By Diane Whitten, Nutrition Educator, Cornell Cooperative Extension of Saratoga County

Are you getting tired of just going for walks with the kids? Try fishing, a great outdoor activity for the whole family. Fishing provides an opportunity to explore new places in parks or along rivers and streams. It’s also a great way to learn about water ecology and the many species of fish that live in the water.

Fishing is fun, but be aware of certain advisories regarding fishing on the Hudson River.

Fishing is fun, and fish are a healthy source of protein. Most of the fish caught in New York State are healthy to eat, however, the New York State Department of Health has advisories in place regarding certain fish from specific bodies of water.

The body of water in our area where many fish advisories are in place is the Hudson River. Fish in the section of the Hudson River between the Hudson Falls Dam and the Federal Dam in Troy contain levels of chemicals called PCBs (polychlorinated biphenyls) that are unhealthy for anyone to eat.

Because of this, the New York State Department of Environmental Conservation has designated this section Catch & Release only. Below the Federal Dam, depending on where you fish and what you catch, your catch may be safe to eat. For more information, visit www.health.ny.gov/fish.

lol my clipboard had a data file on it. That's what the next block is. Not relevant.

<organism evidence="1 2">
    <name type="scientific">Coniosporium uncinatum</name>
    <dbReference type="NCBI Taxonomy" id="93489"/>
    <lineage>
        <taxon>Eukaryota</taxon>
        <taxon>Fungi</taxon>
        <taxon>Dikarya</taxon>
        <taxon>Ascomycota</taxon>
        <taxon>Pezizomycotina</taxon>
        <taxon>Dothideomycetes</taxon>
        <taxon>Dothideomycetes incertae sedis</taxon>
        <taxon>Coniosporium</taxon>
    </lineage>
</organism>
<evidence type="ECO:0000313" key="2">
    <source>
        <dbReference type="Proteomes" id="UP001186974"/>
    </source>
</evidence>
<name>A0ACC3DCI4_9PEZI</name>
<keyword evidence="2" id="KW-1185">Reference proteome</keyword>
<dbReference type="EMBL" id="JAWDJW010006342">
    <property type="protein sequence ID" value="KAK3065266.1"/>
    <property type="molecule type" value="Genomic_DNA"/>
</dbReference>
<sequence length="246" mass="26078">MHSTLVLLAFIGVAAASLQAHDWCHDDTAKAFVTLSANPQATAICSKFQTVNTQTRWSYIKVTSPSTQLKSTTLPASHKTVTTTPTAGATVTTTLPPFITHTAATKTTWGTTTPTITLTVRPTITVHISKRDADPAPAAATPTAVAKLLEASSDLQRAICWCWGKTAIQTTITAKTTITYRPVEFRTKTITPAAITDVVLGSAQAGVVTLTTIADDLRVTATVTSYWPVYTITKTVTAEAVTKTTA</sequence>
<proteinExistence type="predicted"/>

In April and May striped bass fishing is highly regarded by serious anglers. Striped bass are well-known and prized by generations of fishermen. Many anglers believe striped bass are not contaminated with PCBs.

The truth is that testing over many decades has shown that some Hudson River striped bass have PCB levels often three to four times higher than other striped bass found south of the Rip Van Winkle Bridge in Catskill.

How do you know if the striped bass you catch has high PCB levels? The answer is you don’t! For information specific to striped bass, visit www.health.ny.gov/fish/stripedbass.htm.

Remember that anyone 16 and older must have a fishing license when fishing in waters open to public access. A license can be obtained through https://www.takemefishing.org/new-york/fishing-license/ or from the DEC at https://www.dec.ny.gov/permits/ or by phone at 866-933-2257. Walmart also sells fishing licenses.

For more information and to acquire free brochures about the Hudson River Fish Advisories for yourself and others contact Cornell Cooperative Extension at 518-885-8995 or email Diane Whitten at [email protected]

Other helpful websites regarding eating the fish you catch include the following: For maps, visit www.health.ny.gov/fish/maps.htm; for advisories on fish in the Hudson Valley region, visit www.health.ny.gov/fish/HV; for Hudson River advisories, visit www.health.ny.gov/fish/HR and for information on the Hudson River Fish Advisory Outreach Project, visit www.health.ny.gov/hudsonriverfish.

If you fish in the Hudson River – either catch and release or keep the fish you catch – the New York State Department of Health would like to hear from you. Take a confidential Survey Monkey questionnaire at https://www.surveymonkey.com/r/RBDS22F.

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